Quote of the Week
“Teachers open the door, but you must enter by yourself” – Chinese Proverb
Last week was a bad week for the stock markets around the world. Volatility returned with plenty of news and economic releases for the market to digest.
Investors initially were happy about the agreement for the revised NAFTA deal, now called the U.S.-Mexico-Canada Agreement (USMCA), but enthusiasm quickly faded as more important U.S.-China trade worries started to intensify. The USMCA agreement was really mostly a non-event as to any changes made to the prior agreement. The whole opera was really nothing more than a lot of bluff and bluster leading to little change. I think people were relieved that we didn’t start another trade war with our two most important and friendly nations. The net effect is that we can now sell our dairy products to Canada and cars manufactured in North America will now be more expensive. Plus, a lot of auto production will move away from North America. We need to look beyond the headlines and pay attention to the law of unintended consequences.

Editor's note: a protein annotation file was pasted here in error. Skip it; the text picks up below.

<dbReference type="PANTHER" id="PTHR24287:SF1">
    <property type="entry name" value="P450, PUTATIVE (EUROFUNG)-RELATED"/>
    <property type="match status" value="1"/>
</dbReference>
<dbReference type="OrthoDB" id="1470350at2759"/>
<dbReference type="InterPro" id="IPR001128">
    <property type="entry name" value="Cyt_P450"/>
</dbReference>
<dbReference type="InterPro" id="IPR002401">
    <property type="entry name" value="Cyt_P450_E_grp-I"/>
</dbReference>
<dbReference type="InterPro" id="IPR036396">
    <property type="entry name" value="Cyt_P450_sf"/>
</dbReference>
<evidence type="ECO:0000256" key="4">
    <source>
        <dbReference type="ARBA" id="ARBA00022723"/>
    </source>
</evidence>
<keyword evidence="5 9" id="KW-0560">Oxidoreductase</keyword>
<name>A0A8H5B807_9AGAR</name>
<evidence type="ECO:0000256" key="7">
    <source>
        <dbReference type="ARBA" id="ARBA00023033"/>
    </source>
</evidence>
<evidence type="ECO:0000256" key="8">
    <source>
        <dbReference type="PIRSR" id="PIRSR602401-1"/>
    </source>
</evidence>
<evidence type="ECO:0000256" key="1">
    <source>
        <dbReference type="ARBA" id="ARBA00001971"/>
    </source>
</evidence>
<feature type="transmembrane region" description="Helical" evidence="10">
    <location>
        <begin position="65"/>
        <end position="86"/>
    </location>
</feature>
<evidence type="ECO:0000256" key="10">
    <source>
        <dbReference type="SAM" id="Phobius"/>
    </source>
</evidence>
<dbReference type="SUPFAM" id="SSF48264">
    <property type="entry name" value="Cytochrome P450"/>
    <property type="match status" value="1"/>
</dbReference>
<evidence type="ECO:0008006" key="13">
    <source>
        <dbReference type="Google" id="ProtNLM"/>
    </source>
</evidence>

Last week the 10-year Treasury yield rose above 3.2% for the first time in seven years. Rates on investment grade corporate and municipal bonds also rose to their highest levels in several years. Interest rates are rising on solid economic growth. The uptick in bond yields caused market concern that the good economic news would lead the Federal Reserve to tighten more aggressively in the future. I think this was the reason for the market sell-off on Thursday, Friday, and Monday.
The week ended with the closely watched release of the September jobs report showing the economy creating just 134,000 jobs last month. The Council for Economic Advisers estimated the economy lost 35,000 jobs due to Hurricane Florence, which ravished the Carolinas earlier in the month. The report showed the unemployment rate dropped to 3.7% and hourly wages increased by 2.8%, just short of the post-recession record of 2.9% in August. A sustained pickup in wages indicates a tightening of the labor market and provides support for the Fed to continue to raise interest rates.